Drop Zone, by comparison, is a more intimate, stripped down affair. Set on the volcanic planet of Sullust, the playing field is limited to 8-a-side and the vehicular and hero power-ups are nowhere to be found. Gameplay is centered around escape pods that drop one-by-one onto the battlefield, and each team must fight to capture each pod king-of-the-hill style in order to score a point (the team with the most pods at the end of the game wins). However, there’s small twist: continuing to defend an already-captured pod yields power-ups that offer a boost in firepower, such as a mounted turret. This creates an interesting conundrum: do you press on to the next objective, or hope to score a power-up that could potentially turn the tide of one of the next capture attempts? While mostly fun, when paired with less enthused combatants the skirmish can devolve into a deathmatch, and Sullust turns out to be pretty disappointing visually–rather than the brutal volcanic atmosphere depicted in some of the released art work, Drop Zone on Sullust is more of a barren wasteland that looks like it was carved out of one of the more generic sections of¬†Fallout 3. One notable highlight is a part of the map that has a crashed TIE fighter burning on the battlefield–a nice touch and a reminder that this is very much a¬†Star Wars¬†world.

Of the three available modes, Survival is the one I had already gotten a chance to play at E3, and it’s just as impressive 4 months later. Of the three planets on offer, Tatooine is by far the most visually impressive, in large part due to the excellent lighting from its twin suns and the contrast between white Stormtroopers and the tan canyons of the map. Gameplay-wise, it’s pretty standard Horde-mode-style fare: waves of increasingly difficult enemies charge at you from all directions, and you and your partner are tasked with surviving until the end (the thin narrative context is that your extraction ship is waiting for¬†the Imperial presence around you to be neutralized). There are some light shakeups as you progress, such as optional pods that drop into the map to offer some needed ordinance resupplies, but overall, it’s what you’d expect out of this kind of mode. That being said, there’s a certain, indescribable sense of dread the first time an AT-ST lumbers around the corner and turns toward you, and an equally thrilling sense of jubilation when you blow up said AT-ST with a proton torpedo while you’re using a jetpack boost with only a sliver of health remaining. One more interesting thing of note with Survival is that the Beta has you face 7 or 8 waves, but the post-match loading screen indicates that the final game will task you with surviving 15 waves, so it’ll be very interesting to see what types of units get thrown at you later on.

The three modes together give a great sense of the game and should offer plenty of cannon fodder to decide whether you’re interested or not. For someone like me–an avid¬†Star Wars¬†fan with a proclivity for first-person shooters–Battlefront¬†is a dream come true. Only time will tell if the gameplay loops DICE has built hold up over extended periods of time, but in this initial phase of getting to know the game, it’s hard to subdue the excitement and pure joy of running through these battlefields, blasters in hand, and facing off against or with some of the most iconic pieces of¬†Star Wars. Ignoring the gameplay foundation for a second, one of the most impressive parts of¬†Battlefront¬†is how much its battles¬†feel¬†like¬†Star Wars. John Williams’ score ratchets up and down as the fight progresses, TIE fighters whiz overhead with that signature hum, blasters sound exactly the way that THX made them three decades ago, and off in the distance, players can witness a larger battle unfolding overhead (even if it’s just set decoration, it adds a tremendous amount of life to the environments). There are other little touches here and there that show how much attention DICE has paid to the little details in order to make¬†Battlefront¬†a game worthy of the¬†Star Wars¬†name, and it shows. Fans of FPS games should definitely give it a run, but for fans of the original¬†Star Wars¬†trilogy,¬†Battlefront¬†is a must-play.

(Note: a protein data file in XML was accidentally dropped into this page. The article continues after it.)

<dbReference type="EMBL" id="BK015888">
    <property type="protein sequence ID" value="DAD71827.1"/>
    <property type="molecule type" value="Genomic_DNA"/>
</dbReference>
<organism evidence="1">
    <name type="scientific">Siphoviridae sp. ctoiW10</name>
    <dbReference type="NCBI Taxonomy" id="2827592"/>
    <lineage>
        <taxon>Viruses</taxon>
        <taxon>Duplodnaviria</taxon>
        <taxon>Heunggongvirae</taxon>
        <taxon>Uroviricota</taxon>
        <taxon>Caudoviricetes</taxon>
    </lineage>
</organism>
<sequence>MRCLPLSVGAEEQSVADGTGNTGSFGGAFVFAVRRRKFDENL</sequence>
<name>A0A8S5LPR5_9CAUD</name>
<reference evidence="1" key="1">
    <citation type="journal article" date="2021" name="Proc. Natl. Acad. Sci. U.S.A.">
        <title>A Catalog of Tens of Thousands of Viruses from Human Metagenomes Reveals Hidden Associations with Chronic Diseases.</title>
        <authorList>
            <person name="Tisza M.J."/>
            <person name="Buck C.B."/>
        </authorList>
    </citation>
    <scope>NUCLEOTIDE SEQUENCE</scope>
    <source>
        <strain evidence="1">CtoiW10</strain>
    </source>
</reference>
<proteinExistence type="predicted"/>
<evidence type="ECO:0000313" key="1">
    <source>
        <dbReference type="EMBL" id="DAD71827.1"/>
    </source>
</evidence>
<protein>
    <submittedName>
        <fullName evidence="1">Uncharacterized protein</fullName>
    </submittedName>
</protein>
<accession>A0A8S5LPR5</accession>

P.S. – In typical EA fashion, “Beta” is sort of a misnomer for the playable slice being offered to gamers this weekend. With that November 17 release date around the corner, this is more of a limited time demo; any insight or bugs that come to light will likely be relegated to a post-release patch for the game. Given how online-dependent¬†Battlefront¬†is, here’s hoping that at least the stress testing afforded by such a widely available Beta means the server issues that have plagued recent EA releases such as¬†SimCity¬†and¬†Battlefield¬†can be addressed ahead of time.


Jason Ragatz

Follow me @RaggySays